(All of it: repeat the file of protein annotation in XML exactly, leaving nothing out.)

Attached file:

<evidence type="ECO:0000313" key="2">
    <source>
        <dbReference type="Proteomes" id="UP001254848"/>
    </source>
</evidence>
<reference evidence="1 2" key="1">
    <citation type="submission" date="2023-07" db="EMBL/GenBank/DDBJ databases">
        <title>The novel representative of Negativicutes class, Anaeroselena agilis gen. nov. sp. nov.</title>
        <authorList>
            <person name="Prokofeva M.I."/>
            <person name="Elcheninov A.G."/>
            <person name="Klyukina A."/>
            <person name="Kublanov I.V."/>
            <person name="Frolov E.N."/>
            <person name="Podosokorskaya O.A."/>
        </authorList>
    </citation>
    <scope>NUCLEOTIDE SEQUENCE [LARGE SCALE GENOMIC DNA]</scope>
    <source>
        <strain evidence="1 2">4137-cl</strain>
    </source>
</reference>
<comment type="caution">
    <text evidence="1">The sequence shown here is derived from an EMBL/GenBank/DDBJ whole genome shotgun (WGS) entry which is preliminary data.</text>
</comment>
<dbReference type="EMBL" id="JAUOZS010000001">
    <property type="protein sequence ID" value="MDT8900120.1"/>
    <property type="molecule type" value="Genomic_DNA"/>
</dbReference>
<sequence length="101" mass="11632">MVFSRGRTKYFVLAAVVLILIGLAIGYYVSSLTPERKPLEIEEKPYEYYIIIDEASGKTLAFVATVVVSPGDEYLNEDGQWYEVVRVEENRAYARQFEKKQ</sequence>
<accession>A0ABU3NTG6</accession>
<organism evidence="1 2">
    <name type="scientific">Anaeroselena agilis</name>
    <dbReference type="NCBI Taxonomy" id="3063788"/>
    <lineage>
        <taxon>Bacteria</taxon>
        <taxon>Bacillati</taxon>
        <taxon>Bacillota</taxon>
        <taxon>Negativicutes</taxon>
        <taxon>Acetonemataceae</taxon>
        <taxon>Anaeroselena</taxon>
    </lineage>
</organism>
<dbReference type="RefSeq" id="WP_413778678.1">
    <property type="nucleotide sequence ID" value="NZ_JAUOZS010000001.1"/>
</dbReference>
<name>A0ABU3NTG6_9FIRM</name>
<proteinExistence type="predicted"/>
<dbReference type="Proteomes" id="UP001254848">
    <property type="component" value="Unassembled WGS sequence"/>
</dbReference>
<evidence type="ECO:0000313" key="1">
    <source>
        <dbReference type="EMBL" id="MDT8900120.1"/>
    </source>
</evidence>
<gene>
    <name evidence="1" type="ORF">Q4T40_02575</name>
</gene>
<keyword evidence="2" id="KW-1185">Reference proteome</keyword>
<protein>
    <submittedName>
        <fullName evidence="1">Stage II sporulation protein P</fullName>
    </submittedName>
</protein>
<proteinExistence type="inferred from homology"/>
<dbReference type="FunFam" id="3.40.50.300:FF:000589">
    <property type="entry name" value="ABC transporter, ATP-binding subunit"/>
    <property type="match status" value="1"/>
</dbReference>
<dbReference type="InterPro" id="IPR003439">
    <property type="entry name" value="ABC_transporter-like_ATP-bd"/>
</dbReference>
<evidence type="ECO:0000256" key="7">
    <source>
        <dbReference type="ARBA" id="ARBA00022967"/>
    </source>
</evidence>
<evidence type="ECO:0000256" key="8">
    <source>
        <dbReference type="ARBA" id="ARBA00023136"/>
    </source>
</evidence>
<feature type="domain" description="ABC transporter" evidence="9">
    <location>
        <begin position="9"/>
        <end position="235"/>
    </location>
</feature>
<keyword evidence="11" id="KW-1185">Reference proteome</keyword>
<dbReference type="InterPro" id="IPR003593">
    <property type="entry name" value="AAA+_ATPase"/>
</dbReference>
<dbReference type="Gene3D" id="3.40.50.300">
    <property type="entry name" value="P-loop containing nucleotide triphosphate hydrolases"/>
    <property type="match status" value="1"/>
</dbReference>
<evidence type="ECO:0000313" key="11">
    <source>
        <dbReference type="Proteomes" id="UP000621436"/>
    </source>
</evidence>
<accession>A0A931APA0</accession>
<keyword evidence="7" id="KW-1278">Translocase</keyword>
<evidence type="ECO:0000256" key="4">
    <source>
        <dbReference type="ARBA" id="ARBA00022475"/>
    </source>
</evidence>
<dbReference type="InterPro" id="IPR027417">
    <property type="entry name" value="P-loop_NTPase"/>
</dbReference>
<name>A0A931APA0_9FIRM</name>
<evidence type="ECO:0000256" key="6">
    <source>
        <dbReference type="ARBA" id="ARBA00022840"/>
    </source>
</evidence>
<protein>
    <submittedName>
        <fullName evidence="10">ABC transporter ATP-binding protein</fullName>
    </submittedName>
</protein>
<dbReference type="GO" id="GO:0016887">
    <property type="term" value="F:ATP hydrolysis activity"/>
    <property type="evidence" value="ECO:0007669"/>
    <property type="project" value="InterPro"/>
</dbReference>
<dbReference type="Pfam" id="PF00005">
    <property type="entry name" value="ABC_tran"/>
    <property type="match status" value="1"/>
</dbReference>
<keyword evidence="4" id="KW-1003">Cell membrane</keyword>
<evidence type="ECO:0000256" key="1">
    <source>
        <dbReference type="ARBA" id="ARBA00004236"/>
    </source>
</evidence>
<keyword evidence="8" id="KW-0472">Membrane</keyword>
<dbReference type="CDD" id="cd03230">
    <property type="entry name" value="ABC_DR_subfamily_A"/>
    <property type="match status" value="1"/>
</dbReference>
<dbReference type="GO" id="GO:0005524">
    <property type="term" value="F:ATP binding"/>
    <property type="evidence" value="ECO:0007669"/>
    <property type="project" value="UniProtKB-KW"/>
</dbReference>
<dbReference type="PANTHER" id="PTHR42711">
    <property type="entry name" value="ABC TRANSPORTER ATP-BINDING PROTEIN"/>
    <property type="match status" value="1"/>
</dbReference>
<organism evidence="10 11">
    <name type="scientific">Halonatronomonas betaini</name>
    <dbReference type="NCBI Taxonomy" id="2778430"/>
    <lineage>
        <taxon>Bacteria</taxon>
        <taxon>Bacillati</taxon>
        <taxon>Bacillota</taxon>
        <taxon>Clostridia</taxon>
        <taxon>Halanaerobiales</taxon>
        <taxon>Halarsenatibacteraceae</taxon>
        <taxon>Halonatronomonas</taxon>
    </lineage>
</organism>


<evidence type="ECO:0000313" key="2">
    <source>
        <dbReference type="Proteomes" id="UP001254848"/>
    </source>
</evidence>
<reference evidence="1 2" key="1">
    <citation type="submission" date="2023-07" db="EMBL/GenBank/DDBJ databases">
        <title>The novel representative of Negativicutes class, Anaeroselena agilis gen. nov. sp. nov.</title>
        <authorList>
            <person name="Prokofeva M.I."/>
            <person name="Elcheninov A.G."/>
            <person name="Klyukina A."/>
            <person name="Kublanov I.V."/>
            <person name="Frolov E.N."/>
            <person name="Podosokorskaya O.A."/>
        </authorList>
    </citation>
    <scope>NUCLEOTIDE SEQUENCE [LARGE SCALE GENOMIC DNA]</scope>
    <source>
        <strain evidence="1 2">4137-cl</strain>
    </source>
</reference>
<comment type="caution">
    <text evidence="1">The sequence shown here is derived from an EMBL/GenBank/DDBJ whole genome shotgun (WGS) entry which is preliminary data.</text>
</comment>
<dbReference type="EMBL" id="JAUOZS010000001">
    <property type="protein sequence ID" value="MDT8900120.1"/>
    <property type="molecule type" value="Genomic_DNA"/>
</dbReference>
<sequence length="101" mass="11632">MVFSRGRTKYFVLAAVVLILIGLAIGYYVSSLTPERKPLEIEEKPYEYYIIIDEASGKTLAFVATVVVSPGDEYLNEDGQWYEVVRVEENRAYARQFEKKQ</sequence>
<accession>A0ABU3NTG6</accession>
<organism evidence="1 2">
    <name type="scientific">Anaeroselena agilis</name>
    <dbReference type="NCBI Taxonomy" id="3063788"/>
    <lineage>
        <taxon>Bacteria</taxon>
        <taxon>Bacillati</taxon>
        <taxon>Bacillota</taxon>
        <taxon>Negativicutes</taxon>
        <taxon>Acetonemataceae</taxon>
        <taxon>Anaeroselena</taxon>
    </lineage>
</organism>
<dbReference type="RefSeq" id="WP_413778678.1">
    <property type="nucleotide sequence ID" value="NZ_JAUOZS010000001.1"/>
</dbReference>
<name>A0ABU3NTG6_9FIRM</name>
<proteinExistence type="predicted"/>
<dbReference type="Proteomes" id="UP001254848">
    <property type="component" value="Unassembled WGS sequence"/>
</dbReference>
<evidence type="ECO:0000313" key="1">
    <source>
        <dbReference type="EMBL" id="MDT8900120.1"/>
    </source>
</evidence>
<gene>
    <name evidence="1" type="ORF">Q4T40_02575</name>
</gene>
<keyword evidence="2" id="KW-1185">Reference proteome</keyword>
<protein>
    <submittedName>
        <fullName evidence="1">Stage II sporulation protein P</fullName>
    </submittedName>
</protein>
<proteinExistence type="inferred from homology"/>
<dbReference type="FunFam" id="3.40.50.300:FF:000589">
    <property type="entry name" value="ABC transporter, ATP-binding subunit"/>
    <property type="match status" value="1"/>
</dbReference>
<dbReference type="InterPro" id="IPR003439">
    <property type="entry name" value="ABC_transporter-like_ATP-bd"/>
</dbReference>
<evidence type="ECO:0000256" key="7">
    <source>
        <dbReference type="ARBA" id="ARBA00022967"/>
    </source>
</evidence>
<evidence type="ECO:0000256" key="8">
    <source>
        <dbReference type="ARBA" id="ARBA00023136"/>
    </source>
</evidence>
<feature type="domain" description="ABC transporter" evidence="9">
    <location>
        <begin position="9"/>
        <end position="235"/>
    </location>
</feature>
<keyword evidence="11" id="KW-1185">Reference proteome</keyword>
<dbReference type="InterPro" id="IPR003593">
    <property type="entry name" value="AAA+_ATPase"/>
</dbReference>
<dbReference type="Gene3D" id="3.40.50.300">
    <property type="entry name" value="P-loop containing nucleotide triphosphate hydrolases"/>
    <property type="match status" value="1"/>
</dbReference>
<evidence type="ECO:0000313" key="11">
    <source>
        <dbReference type="Proteomes" id="UP000621436"/>
    </source>
</evidence>
<accession>A0A931APA0</accession>
<keyword evidence="7" id="KW-1278">Translocase</keyword>
<evidence type="ECO:0000256" key="4">
    <source>
        <dbReference type="ARBA" id="ARBA00022475"/>
    </source>
</evidence>
<dbReference type="InterPro" id="IPR027417">
    <property type="entry name" value="P-loop_NTPase"/>
</dbReference>
<name>A0A931APA0_9FIRM</name>
<evidence type="ECO:0000256" key="6">
    <source>
        <dbReference type="ARBA" id="ARBA00022840"/>
    </source>
</evidence>
<protein>
    <submittedName>
        <fullName evidence="10">ABC transporter ATP-binding protein</fullName>
    </submittedName>
</protein>
<dbReference type="GO" id="GO:0016887">
    <property type="term" value="F:ATP hydrolysis activity"/>
    <property type="evidence" value="ECO:0007669"/>
    <property type="project" value="InterPro"/>
</dbReference>
<dbReference type="Pfam" id="PF00005">
    <property type="entry name" value="ABC_tran"/>
    <property type="match status" value="1"/>
</dbReference>
<keyword evidence="4" id="KW-1003">Cell membrane</keyword>
<evidence type="ECO:0000256" key="1">
    <source>
        <dbReference type="ARBA" id="ARBA00004236"/>
    </source>
</evidence>
<keyword evidence="8" id="KW-0472">Membrane</keyword>
<dbReference type="CDD" id="cd03230">
    <property type="entry name" value="ABC_DR_subfamily_A"/>
    <property type="match status" value="1"/>
</dbReference>
<dbReference type="GO" id="GO:0005524">
    <property type="term" value="F:ATP binding"/>
    <property type="evidence" value="ECO:0007669"/>
    <property type="project" value="UniProtKB-KW"/>
</dbReference>
<dbReference type="PANTHER" id="PTHR42711">
    <property type="entry name" value="ABC TRANSPORTER ATP-BINDING PROTEIN"/>
    <property type="match status" value="1"/>
</dbReference>
<organism evidence="10 11">
    <name type="scientific">Halonatronomonas betaini</name>
    <dbReference type="NCBI Taxonomy" id="2778430"/>
    <lineage>
        <taxon>Bacteria</taxon>
        <taxon>Bacillati</taxon>
        <taxon>Bacillota</taxon>
        <taxon>Clostridia</taxon>
        <taxon>Halanaerobiales</taxon>
        <taxon>Halarsenatibacteraceae</taxon>
        <taxon>Halonatronomonas</taxon>
    </lineage>
</organism>